McSweyn is a proud Tasmanian who always loves going back to King Island and the family beef and sheep farm. He is sure his childhood has helped him become the athlete and person he is today.
“Growing up on a farm at a young age you become quite a strong person and you grow up pretty quick, doing stuff around the farm from a young age. You learn a lot about routine which I think has transferred to my running.”
He is often referred to as the #kingofkingisland or Mayor of King Island on social and local media.
“I love going back and living on the family farm, and I’ve still got all my school mates down there that keep track of what I’m doing so it’s always good to go back and catch up with those guys and family.”
Having his family and friends able to be part of the Gold Coast Commonwealth Games journey was an unforgettable experience for him.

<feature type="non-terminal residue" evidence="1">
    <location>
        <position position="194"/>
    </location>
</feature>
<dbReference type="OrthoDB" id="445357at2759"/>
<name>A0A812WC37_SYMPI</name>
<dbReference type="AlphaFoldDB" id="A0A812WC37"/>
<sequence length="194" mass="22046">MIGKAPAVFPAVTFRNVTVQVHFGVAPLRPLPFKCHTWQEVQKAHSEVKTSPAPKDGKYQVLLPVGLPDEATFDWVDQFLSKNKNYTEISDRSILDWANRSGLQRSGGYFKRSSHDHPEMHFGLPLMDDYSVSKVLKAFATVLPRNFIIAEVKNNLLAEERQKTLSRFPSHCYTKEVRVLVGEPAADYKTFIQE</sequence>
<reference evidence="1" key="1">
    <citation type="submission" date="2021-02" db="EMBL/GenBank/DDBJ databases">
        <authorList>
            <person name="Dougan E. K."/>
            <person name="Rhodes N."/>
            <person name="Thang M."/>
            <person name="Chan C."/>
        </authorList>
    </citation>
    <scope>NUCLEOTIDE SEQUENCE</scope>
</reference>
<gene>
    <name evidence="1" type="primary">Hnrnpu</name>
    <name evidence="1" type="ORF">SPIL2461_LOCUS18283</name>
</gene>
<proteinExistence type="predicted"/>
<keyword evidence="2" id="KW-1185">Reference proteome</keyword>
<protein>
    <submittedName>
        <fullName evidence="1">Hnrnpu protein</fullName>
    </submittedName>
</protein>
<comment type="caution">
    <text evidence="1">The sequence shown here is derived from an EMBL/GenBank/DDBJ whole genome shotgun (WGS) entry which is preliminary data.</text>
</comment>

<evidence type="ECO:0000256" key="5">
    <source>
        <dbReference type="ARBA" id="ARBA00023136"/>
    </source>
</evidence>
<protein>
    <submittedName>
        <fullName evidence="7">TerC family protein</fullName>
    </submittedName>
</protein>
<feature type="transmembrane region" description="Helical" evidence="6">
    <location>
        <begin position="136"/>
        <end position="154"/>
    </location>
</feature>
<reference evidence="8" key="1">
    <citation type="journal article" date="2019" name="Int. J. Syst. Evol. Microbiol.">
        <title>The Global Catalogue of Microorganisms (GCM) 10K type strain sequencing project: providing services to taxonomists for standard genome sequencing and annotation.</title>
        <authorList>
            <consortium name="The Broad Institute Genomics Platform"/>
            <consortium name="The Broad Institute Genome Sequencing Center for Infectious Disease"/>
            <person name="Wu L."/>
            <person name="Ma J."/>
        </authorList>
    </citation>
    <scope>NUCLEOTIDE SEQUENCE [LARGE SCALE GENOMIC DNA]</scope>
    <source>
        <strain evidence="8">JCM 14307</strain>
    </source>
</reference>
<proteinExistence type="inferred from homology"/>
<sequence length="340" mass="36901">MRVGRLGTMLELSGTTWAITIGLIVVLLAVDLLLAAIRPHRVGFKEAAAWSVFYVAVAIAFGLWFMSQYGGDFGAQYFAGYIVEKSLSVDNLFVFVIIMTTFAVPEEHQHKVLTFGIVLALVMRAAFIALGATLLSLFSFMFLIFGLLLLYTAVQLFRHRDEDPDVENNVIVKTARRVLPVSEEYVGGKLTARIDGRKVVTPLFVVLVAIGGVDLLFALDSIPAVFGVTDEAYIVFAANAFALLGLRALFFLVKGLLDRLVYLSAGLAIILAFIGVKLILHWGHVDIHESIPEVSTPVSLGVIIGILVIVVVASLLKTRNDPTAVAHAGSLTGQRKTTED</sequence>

“It was pretty crazy how many of my friends and family either watched the race or got in contact.
“Compared to any other race, it is the most people following you on the journey into it and then for the two races on the Gold Coast. It’s pretty surreal, I don’t know if we’ll ever have it again in my lifetime, to have a home major, so to be on that Team was pretty cool.”
Closing out 2018 in style and looking beyond
McSweyn is determined to stay healthy and in form up until the Continental Cup in Ostrava from 8-9 September, to give his family and fans plenty more to cheer about.
Bideau has several members of the Melbourne Track Club to keep in shape until September before the athletes can have a break back in Australia. The Olympics are still two years away but always on the coaches mind.
“Even this far out the main focus is getting ready for Tokyo 2020, working out how we can prepare best to be really ready for that. Whatever we do is driven by that at this point.”
Andrew Reid for Athletics Australia